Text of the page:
"Oh, there you are. I was wondering if you were thinking of backing out of this little excursion and hiding somewhere in the control room until I left." Sheppard teased her.

"Like you would let me if I tried, Major. No, I was giving Peter some instructions concerning work assignments, and then I stopped by the mess hall to pack us up some food for the trip. After all, we didn't stop for breakfast as we planned." Elizabeth held up the backpack. "I took the liberty of getting us some sandwiches and fruit that we can eat on the way."

Sheppard's eyes lit up at the mention of food as he smiled in gratitude. "You're all right, Elizabeth. I don't care what Rodney says about you."

"Hmmm, I don't listen to what he says about you either so I guess that makes us even, now doesn't it?" Weir responded tit-for-tat with a quirk of her eyebrow and a lift of the corner of her mouth.

"I guess it does." The major winked in reply. "So, shall we head out before Rodney has a typical McKay hissy fit and comes down here to kick our butts to get us moving?"

"I am ready when you are." Weir said as she hefted the backpack onto her shoulder.

"Hold on a minute. Here, put this on first." Sheppard handed her a flak vest that he had already loaded with standard-issue provisions.

"Is this really necessary for a simple walk across town?" Weir asked as she reluctantly put on the garment.

"Humor me, will you? Wearing one is part and parcel of being a member of my team. Since we will be exploring Atlantis on the way, this officially counts as a mission." Sheppard helped her adjust the fasteners. "Besides, all those pockets come in handy for carrying things."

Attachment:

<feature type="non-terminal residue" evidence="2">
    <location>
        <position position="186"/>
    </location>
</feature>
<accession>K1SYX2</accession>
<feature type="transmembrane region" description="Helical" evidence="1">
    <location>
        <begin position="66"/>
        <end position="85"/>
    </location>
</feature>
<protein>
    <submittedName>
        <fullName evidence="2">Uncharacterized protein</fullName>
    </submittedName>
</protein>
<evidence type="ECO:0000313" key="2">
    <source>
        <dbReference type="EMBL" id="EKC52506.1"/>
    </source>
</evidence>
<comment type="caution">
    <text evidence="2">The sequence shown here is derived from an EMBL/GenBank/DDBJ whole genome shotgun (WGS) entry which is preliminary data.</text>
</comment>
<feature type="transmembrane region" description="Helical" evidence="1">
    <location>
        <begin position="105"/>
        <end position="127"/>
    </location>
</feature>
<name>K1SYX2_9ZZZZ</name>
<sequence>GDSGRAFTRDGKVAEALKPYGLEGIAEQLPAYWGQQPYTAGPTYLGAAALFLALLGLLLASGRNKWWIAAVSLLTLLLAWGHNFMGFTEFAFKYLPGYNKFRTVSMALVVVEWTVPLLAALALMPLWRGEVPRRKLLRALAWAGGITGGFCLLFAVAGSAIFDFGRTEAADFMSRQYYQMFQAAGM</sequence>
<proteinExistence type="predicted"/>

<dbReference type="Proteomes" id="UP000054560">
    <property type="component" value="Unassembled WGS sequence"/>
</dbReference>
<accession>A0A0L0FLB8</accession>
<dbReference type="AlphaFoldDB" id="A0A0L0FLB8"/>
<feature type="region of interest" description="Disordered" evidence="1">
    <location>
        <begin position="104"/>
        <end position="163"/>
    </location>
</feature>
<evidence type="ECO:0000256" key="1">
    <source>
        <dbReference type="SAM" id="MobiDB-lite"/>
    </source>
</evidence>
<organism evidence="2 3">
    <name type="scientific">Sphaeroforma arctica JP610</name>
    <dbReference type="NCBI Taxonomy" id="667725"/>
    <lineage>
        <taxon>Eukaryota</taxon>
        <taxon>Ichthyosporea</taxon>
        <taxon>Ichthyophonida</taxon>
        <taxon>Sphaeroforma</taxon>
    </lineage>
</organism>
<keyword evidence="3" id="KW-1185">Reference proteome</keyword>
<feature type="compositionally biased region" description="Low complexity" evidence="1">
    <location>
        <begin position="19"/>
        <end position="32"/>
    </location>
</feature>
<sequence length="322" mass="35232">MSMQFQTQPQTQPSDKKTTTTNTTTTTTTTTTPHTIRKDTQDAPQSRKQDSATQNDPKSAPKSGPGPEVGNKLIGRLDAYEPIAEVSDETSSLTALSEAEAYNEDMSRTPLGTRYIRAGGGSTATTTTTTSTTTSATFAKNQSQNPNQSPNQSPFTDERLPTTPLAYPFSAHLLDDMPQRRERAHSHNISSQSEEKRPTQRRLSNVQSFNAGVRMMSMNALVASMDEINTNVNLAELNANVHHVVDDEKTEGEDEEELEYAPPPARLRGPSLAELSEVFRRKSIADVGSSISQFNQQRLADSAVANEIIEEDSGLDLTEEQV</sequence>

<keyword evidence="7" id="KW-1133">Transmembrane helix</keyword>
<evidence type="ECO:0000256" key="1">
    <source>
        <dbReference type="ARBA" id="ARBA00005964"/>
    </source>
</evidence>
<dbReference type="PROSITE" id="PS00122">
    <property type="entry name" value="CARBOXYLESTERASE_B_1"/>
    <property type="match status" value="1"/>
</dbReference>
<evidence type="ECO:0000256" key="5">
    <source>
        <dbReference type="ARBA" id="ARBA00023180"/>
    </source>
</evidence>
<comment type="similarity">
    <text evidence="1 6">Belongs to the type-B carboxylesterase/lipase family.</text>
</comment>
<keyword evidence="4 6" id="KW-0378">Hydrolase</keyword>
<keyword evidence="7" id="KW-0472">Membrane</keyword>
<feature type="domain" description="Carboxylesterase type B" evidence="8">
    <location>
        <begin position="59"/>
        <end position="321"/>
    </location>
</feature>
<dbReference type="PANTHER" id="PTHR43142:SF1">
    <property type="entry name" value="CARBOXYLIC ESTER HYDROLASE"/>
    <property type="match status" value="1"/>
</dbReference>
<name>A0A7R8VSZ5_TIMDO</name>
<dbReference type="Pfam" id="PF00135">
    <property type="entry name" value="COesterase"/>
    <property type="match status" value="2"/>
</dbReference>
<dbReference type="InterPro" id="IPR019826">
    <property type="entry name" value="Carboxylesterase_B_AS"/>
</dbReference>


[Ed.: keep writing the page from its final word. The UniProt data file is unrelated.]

"Since when are you such a stickler for following protocol, Major?" Weir asked of the man she thought of as more of a renegade than a poster child for the Air Force recruitment office.

"I have my moments." He answered as they began walking. "I got the exact location of the rooms Kavanaugh had been checking out from McKay. Anal-retentive personality that he is, he even mapped out a direct route for me."

"He's afraid you'll get lost, huh?"

"I take a few scenic routes on some missions to avoid detection from any unfriendly locals, and McKay gets it into his over inflated head that I have no sense of direction. For the record, I don't get lost. I merely use shortcuts." Sheppard stated matter-of-factly.

"Oh, Rodney has mentioned some of your so-called shortcuts in his mission reports. If I recall, the term he used to describe them was 'circumnavigations of the military kind'." Elizabeth chuckled at the remembrance of certain McKay-isms in that particular report.

The major shrugged. "I prefer the term 'more covert route', but to each his own."

They walked on companionably for the next twenty minutes, chatting about everything in general and nothing specific to pass the time. Once they had left the vicinity of the designated living quarters and were heading into a corridor that branched out from the main passageway, Elizabeth reached into her backpack and pulled out two sandwiches wrapped in wax paper.